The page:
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In outlining the nature of the drama, Ngugi wa Thiang'o asserts that his primary purpose in The Trial of Dedan Kimathi is to reconfigure historical understanding. Ngugi concedes that recreating official history is not a primary concern in the construction of his work:
The play is not a reproduction of the "farcical" trial at Nyeri. It is rather an imaginative recreation and interpretation of the collective will of the Kenyan peasants and workers in their refusal to break under sixty years of colonial torture and ruthless oppression by the British ruling classes and their continued determination to resist exploitation, oppression, and new forms of enslavement.
Such a statement shows how the play is an attempt to rewrite official history. The official history speaks of Kimathi as a terrorist against those in the position of power. However, the "spirit of patriotism" and "hatred of imperialism" are critical forces within Ngugi's writing. This underscores his attempt at presenting a new dimension to the official historical aspect of Kimathi's characterization.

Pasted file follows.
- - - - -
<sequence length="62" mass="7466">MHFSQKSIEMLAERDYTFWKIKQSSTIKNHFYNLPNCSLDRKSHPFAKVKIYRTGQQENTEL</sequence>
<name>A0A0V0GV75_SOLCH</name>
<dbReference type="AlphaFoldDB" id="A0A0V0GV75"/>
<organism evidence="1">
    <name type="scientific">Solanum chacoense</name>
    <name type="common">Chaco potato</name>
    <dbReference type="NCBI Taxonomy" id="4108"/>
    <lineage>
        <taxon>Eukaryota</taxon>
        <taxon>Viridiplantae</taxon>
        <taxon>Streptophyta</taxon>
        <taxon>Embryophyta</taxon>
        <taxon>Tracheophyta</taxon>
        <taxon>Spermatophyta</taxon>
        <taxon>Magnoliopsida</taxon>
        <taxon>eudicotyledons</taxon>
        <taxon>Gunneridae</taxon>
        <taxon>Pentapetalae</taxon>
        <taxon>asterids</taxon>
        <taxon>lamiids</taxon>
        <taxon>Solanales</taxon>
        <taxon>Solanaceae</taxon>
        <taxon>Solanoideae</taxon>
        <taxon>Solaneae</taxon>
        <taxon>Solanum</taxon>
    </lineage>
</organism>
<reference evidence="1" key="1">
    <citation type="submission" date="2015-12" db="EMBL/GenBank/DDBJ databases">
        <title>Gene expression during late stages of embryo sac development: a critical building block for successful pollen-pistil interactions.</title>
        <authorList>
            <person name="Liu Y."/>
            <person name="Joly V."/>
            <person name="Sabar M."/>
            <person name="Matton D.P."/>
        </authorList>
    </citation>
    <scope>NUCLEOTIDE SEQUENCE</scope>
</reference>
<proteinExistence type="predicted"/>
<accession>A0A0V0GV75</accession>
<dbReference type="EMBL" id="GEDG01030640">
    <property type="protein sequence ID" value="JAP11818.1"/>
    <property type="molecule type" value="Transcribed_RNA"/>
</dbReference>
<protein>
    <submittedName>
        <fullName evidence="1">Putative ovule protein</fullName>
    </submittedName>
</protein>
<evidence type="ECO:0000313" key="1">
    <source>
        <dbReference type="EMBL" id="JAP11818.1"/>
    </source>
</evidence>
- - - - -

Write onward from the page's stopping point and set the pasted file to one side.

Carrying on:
The movements through which Ngugi depicts Kimathi's narrative help to rewrite official history. They show a main character who is surrounded with the reality of external oppression. Kimathi is shown to have personally witnessed the horrors of imperialism and denial of voice. Ngugi wishes to impress upon the audience that these experiences helped to move him to a stance that would be deemed as terrorism by those in the position of power. This is enhanced in Ngugi's writing. Dedan Kimathi is not present in the entire first movement. This helps to develop the idea that the conditions that surround Kimathi are more important than Kimathi, himself. Kimathi is depicted in the official history as a rogue agent who thrived on violence and chaos. Yet, Ngugi is asserting that the conditions and context of denying voice were critical factors in forming his stance and developing his way of thought. Action was taken as a consequence of such reality. It is for this reason that Ngugi makes clear that the trial of Dedan Kimathi was an extension of colonial imperialism. It is significant that Ngugi has Kimathi declare that the judge who presides over him is a "colonial judge in a colonial court." In doing so, Ngugi wishes to rewrite or challenge the official history that surrounds Kimathi. It is for this reason that what Ngugi offers is a counterpoint to the official historical narrative that surrounds a challenging figure in a challenging context.
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